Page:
8-9 December 2016
Keynote Speaker: Professor Henry Jenkins – University of Southern California
It is hard to imagine a time when superheroes have been more pervasive in popular culture. As one of our most beloved folkloric traditions these costume-clad adventurers have become a means to negotiate and articulate identities in response to fictional heroes. Superhero identities range from those that symbolise a nation, to web communities that use cosplay to challenge gender roles, and the people of a city coming together under the banner of a caped crusader. This symposium will examine the many intersections between superheroes and identity. From big screen heroes to lesser-known comic book vigilantes and real-life costumed heroes, the symposium will include papers that consider superheroes across all eras and media platforms
We are inviting submissions for individual research papers of 20 minutes as well as pre-formed panels. Proposal topics might include, but are not limited to, the following areas:
One of the central tenets of the superhero story is the transition of unassuming civilians into costume-clad heroes. This narrative is not confined to the comic book page as the people of San Francisco demonstrated when they came together to realise the adventures of Batkid. Proposals are invited that consider how superheroes have become icons of activism and community engagement.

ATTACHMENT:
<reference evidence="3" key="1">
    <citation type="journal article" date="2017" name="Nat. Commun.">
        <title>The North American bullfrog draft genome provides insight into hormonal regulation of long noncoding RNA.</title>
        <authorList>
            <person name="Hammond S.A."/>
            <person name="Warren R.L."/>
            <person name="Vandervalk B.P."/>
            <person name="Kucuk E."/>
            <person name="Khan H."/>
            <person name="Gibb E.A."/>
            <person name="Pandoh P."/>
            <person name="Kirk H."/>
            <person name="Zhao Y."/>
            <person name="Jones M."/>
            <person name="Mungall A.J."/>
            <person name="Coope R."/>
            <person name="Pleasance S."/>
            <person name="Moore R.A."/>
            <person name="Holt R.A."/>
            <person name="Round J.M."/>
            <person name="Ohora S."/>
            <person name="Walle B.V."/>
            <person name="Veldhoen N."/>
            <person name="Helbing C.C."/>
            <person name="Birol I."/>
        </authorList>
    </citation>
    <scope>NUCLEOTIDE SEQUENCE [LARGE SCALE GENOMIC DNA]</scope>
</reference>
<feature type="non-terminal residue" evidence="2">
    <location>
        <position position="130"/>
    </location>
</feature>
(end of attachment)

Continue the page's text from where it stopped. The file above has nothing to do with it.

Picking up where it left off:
National and Regional Identities
Comic books are often considered an American form, and the medium’s most popular character, the superhero, did much to affirm that link with dozens of star-spangled heroes created during the industry’s Golden Age. However, the superhero has been reimagined in a range of contexts to respond to local cultures, politics, and traditions. Papers that consider how superheroes engage with national and regional identities are welcome.
The masquerade and imaginative possibilities of superheroes, coupled with their high concept settings, have allowed these characters to engage with issues and interests that were often difficult to tackle in more “grounded” stories. Papers that consider how superheroes address topics such as gender, sexuality, and ethnicity are invited.
Audiences, Fans, and Superheroes
Whether it is t-shirts adorned with a familiar logo or convention cosplay and fan fiction, superheroes compel participation. We encourage papers that examine the range of this engagement from casual movie audiences to avid consumers.
The supervillain is often understood as the hero’s dark double. This symposium welcomes papers that consider the identities of the supervillains, and their relationship to the above topics.
The Superhero Identities symposium is organised by the Superheroes & Me research team – Angela Ndalianis (University of Melbourne), Liam Burke (Swinburne University of Technology), Elizabeth MacFarlane (University of Melbourne), Wendy Haslem (University of Melbourne), and Ian Gordon (National University of Singapore) – and supported by the Australian Research Council (ARC) and Australian Centre for the Moving Image (ACMI).
Proposals of 250-300 words for individual presentations or full panels, as well as any queries, should be sent to email@example.com by June 24, 2016, along with a 150-word bio.